Our sibling site Tom’s Hardware was tipped off that the next-generation Nvidia graphics cards will require a new 12-pin PCIe connector that’s capable of delivering up to 600W of power. And the rumors point towards Ampere-based GeForce cards requiring 400W to power them.
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Effectively this means that people keen to upgrade their gaming PCs to the new high-end GeForce cards could need a new power supply unit (PSU) with a new PCIe connector. Currently, the GeForce RTX 20-series graphics cards use eight-pin connectors to deliver power from the PSU to the cards.
You can create a 12-pin connection by combining two six-pin connectors. But that would involve using more cables from the PSU, which could make cable management a nightmare. And more cables in a case means more potential restrictions to airflow, which can result in PCs getting too hot and throttling their performance.
But Tom’s Hardware’s source said that Nvidia will require brand new 12-pin connectors all together. That will very likely mean PC gamers might need to get a new PSU, which would effectively mean that they have to take their PC apart.
The technical illustrations for the connection shows that it measures 19 x 14 x 8.35mm, which translates roughly to two 6-pin connectors together. But the pins in the illustrated connector have a new layout, so combining two 6-pin existing connectors doesn’t look to be a solution to this problem.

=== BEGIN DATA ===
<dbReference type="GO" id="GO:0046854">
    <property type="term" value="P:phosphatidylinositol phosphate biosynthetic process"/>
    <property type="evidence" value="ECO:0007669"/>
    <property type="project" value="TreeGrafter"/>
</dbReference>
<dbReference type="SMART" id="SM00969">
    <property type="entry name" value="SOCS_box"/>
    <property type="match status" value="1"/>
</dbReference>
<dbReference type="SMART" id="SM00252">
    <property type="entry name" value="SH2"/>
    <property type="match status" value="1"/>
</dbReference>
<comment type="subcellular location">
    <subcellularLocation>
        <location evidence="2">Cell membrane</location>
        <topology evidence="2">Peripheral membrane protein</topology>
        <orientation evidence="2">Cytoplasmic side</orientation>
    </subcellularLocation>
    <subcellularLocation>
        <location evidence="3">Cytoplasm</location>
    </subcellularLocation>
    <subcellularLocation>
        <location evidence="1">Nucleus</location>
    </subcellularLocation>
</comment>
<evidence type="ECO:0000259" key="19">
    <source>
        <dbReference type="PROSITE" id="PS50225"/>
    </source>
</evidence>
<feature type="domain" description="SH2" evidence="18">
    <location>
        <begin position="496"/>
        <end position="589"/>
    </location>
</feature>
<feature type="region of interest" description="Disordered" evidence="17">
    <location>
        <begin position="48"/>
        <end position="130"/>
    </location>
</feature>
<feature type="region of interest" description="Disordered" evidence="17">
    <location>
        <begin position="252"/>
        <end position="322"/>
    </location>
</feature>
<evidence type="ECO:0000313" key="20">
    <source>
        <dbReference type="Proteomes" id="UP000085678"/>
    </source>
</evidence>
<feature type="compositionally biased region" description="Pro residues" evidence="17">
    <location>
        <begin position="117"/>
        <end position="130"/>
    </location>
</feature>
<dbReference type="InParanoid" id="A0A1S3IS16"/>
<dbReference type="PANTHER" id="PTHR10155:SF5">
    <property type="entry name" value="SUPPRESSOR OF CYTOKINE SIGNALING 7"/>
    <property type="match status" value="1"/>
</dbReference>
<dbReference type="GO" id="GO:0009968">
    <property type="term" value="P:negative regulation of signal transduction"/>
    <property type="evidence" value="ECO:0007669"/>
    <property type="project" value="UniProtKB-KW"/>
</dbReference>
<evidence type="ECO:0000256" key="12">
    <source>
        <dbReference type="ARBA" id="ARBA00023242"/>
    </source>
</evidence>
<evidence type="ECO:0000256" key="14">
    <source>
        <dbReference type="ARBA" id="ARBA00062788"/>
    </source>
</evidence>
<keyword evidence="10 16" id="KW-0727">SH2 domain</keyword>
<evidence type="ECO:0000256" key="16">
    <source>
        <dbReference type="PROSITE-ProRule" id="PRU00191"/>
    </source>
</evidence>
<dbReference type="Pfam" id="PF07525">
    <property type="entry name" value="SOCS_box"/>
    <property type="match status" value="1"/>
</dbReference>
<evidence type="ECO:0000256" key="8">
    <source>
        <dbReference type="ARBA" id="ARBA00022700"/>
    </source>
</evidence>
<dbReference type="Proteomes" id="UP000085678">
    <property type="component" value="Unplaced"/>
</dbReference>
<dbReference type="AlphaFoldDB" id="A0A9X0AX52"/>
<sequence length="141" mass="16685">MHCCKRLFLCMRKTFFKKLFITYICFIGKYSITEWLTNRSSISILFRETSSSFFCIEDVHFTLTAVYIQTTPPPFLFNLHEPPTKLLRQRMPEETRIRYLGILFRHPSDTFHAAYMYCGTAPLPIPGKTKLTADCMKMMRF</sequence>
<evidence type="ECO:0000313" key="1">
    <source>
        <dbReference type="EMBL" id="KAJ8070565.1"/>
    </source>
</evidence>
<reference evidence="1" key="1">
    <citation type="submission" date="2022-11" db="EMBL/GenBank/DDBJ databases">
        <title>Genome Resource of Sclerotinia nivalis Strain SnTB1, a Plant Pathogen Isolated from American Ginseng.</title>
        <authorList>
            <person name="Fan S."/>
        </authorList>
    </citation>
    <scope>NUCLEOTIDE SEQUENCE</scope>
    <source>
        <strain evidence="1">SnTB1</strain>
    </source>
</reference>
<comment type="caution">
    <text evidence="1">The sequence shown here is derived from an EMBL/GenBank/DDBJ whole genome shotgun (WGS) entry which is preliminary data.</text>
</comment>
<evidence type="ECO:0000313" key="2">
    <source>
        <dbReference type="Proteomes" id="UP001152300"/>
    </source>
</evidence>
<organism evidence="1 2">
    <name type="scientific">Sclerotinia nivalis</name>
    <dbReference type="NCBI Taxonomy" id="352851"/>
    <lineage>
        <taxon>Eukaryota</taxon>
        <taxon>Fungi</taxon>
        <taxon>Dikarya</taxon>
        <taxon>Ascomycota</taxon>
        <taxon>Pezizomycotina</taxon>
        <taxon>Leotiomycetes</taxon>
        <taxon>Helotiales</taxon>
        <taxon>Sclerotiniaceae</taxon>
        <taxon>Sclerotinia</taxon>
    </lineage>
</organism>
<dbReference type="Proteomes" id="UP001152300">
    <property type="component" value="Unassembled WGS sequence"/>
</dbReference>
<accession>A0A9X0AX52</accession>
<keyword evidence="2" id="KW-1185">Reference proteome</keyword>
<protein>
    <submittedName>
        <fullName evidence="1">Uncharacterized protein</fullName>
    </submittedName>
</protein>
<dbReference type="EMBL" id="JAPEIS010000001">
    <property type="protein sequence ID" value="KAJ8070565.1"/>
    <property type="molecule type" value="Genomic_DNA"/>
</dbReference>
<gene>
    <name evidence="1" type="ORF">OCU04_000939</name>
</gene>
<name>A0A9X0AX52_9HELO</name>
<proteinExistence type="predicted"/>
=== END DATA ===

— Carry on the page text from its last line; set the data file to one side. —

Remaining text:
Even if this wasn’t the case, the potential 400W power draw of the next-generation GeForce graphics cards means a powerful PSU will be needed. And that could again force people looking to upgrade their gaming PCs to get a new PSU.
Tom’s Hardware speculated that a single 12-pin cable could just be for the Founders Edition GeForce cards and high-end third-party graphics cards, which aim to keep cabling as minimal and as efficient as possible. Other versions of the Ampere-based GeForce cards could make do with two 6-pin connections, providing that they will bring enough power to the GPUs.
With nothing official from Nvidia around its next-generation GeForce GPUs, we’ll have to wait and see if they will require a major PC retrofit or will simply be able to replace existing GeForce RTX graphics cards. Ampere-based GeForce graphics cards may be revealed sometime around September, when we hope to find out how much graphical firepower Nvidia can bring to the graphics world ahead of the PS5 and Xbox Series X launch.